In a previous story, I noted the importance of looking behind one. Commentators added the great suggestions of looking up and down as well.
A corollary to having the kind of “hungry eyes” that looks around the 360 degree world is to learn to exercise pre-visualization skills. A good way to start is by practicing visual make-believe. In other words, stop to consider what happens if you try something. Even if it is not something you would normally try. Particularly if it is not something you’d normally try.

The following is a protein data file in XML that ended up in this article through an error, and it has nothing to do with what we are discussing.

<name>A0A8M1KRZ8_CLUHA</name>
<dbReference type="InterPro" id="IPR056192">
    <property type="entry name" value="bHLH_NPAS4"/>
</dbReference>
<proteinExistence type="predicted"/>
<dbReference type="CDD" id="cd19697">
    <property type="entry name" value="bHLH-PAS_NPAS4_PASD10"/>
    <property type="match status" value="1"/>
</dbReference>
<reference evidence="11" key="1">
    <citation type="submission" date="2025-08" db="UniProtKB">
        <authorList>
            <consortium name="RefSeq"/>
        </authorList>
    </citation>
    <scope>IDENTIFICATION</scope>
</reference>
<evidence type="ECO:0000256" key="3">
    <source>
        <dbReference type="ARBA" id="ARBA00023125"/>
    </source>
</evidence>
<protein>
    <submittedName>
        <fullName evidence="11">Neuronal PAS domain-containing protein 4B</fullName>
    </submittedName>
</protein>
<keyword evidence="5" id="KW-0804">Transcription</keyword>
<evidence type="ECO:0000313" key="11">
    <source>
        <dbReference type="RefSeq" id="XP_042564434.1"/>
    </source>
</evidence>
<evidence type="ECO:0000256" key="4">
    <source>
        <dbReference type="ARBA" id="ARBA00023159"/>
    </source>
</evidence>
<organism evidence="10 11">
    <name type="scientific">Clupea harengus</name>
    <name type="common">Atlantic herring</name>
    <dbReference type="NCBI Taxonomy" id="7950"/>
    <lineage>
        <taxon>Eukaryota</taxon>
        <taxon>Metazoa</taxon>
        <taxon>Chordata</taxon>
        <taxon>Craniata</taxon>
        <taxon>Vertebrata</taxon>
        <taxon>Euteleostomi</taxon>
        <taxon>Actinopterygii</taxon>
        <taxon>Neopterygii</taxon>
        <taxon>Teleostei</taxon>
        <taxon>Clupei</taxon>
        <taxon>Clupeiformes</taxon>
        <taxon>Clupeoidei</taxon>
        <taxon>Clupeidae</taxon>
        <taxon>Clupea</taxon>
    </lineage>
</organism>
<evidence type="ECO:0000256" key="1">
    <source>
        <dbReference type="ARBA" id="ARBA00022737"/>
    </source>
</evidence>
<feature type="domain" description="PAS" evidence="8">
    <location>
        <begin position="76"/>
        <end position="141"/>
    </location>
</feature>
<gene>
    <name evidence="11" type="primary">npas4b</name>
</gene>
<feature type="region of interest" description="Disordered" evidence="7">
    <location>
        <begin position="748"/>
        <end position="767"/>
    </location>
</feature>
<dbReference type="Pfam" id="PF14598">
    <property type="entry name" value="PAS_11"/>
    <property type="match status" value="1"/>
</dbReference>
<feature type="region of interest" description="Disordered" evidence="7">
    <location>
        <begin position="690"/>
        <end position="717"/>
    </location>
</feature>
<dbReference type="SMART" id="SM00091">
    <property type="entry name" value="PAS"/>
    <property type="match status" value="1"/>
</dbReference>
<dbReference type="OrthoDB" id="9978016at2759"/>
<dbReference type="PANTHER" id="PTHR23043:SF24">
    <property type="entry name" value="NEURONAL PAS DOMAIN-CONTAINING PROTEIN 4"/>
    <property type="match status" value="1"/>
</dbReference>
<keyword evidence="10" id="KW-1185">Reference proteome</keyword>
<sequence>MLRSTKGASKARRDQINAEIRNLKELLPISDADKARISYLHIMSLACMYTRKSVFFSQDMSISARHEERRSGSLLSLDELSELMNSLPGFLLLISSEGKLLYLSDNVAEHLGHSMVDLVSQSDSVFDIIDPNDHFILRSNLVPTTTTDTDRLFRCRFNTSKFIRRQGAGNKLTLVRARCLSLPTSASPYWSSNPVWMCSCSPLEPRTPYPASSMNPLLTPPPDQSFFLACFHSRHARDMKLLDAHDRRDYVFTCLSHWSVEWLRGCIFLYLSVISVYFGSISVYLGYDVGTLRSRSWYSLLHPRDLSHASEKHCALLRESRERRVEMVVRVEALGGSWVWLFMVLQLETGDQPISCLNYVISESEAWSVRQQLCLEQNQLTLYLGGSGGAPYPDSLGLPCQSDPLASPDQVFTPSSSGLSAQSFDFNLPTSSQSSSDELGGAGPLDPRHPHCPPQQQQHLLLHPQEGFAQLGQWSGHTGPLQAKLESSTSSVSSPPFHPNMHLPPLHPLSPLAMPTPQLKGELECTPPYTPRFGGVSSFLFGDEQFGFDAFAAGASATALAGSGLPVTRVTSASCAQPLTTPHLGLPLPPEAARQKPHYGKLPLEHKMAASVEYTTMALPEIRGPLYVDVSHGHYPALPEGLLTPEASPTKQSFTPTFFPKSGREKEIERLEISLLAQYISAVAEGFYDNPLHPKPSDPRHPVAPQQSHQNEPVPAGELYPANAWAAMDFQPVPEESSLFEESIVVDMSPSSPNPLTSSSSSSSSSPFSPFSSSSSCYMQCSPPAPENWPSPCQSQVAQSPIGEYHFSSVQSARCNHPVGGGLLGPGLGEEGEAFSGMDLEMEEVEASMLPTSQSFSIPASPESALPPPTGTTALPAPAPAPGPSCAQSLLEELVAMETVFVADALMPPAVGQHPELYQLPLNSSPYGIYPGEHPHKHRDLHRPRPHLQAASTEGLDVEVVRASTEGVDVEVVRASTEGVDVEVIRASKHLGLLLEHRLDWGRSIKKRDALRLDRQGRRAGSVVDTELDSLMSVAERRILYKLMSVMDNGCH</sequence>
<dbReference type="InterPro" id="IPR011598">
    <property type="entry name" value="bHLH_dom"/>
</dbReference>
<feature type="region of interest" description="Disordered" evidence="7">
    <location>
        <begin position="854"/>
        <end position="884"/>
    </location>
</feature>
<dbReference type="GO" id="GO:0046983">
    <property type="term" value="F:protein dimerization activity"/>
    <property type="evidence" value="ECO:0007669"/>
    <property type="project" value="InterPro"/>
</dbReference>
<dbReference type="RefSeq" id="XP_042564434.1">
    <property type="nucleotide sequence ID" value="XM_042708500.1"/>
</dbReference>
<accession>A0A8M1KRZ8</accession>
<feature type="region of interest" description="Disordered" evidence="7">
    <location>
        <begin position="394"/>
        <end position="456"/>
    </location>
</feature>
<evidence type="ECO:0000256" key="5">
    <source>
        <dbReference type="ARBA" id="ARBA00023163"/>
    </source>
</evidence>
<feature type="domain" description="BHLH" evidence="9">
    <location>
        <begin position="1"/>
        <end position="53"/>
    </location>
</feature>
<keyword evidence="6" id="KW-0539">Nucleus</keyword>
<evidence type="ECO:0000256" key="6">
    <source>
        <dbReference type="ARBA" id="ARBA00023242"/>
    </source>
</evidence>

Case in point: The frosted glass pane in the upper half of our bathroom door was probably added in the 1940s or 1950s. I found myself wondering what it would be like to photograph a flower through the glass. What if I taped a flower behind this glass, opened the door to maximize the light on the flower, then used a macro lens to shoot the flower through the glass? The results are what you see, with minimal post-processing.